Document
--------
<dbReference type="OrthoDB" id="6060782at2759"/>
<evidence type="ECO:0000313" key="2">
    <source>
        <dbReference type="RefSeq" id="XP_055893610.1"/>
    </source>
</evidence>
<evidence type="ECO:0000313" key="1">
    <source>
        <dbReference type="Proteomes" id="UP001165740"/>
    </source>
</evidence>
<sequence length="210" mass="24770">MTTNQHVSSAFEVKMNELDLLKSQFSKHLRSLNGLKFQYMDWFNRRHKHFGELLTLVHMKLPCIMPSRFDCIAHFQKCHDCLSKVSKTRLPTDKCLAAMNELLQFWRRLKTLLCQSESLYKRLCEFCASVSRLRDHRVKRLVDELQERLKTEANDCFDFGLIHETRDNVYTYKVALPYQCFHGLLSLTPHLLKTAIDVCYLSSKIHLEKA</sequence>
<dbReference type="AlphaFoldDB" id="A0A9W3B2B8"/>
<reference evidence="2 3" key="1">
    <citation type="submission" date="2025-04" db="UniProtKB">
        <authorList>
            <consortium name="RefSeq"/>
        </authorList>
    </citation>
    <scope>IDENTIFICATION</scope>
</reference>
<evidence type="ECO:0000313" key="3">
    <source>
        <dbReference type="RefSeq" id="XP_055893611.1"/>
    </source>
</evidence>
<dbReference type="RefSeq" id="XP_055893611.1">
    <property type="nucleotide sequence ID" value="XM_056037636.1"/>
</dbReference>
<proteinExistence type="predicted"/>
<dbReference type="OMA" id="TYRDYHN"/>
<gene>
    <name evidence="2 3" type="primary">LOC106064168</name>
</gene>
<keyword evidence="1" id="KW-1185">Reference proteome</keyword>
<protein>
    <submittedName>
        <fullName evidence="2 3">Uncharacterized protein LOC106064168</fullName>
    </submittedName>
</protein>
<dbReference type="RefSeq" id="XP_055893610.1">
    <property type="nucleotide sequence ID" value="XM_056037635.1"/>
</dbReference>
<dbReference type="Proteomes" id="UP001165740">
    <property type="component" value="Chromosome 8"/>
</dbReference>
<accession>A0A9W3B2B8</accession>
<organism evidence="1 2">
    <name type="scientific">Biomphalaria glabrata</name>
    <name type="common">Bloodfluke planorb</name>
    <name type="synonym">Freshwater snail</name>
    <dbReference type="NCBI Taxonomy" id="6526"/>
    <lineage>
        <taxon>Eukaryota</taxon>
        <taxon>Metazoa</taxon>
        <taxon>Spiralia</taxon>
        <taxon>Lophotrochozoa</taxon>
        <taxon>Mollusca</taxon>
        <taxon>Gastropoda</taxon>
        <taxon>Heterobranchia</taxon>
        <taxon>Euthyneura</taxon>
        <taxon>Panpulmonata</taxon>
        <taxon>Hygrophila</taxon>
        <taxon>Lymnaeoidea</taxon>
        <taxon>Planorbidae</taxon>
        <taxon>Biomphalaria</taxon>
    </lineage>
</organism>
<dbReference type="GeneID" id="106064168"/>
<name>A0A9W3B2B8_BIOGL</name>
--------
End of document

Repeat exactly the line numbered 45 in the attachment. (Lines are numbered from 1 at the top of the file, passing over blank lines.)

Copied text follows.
    <property type="component" value="Chromosome 8"/>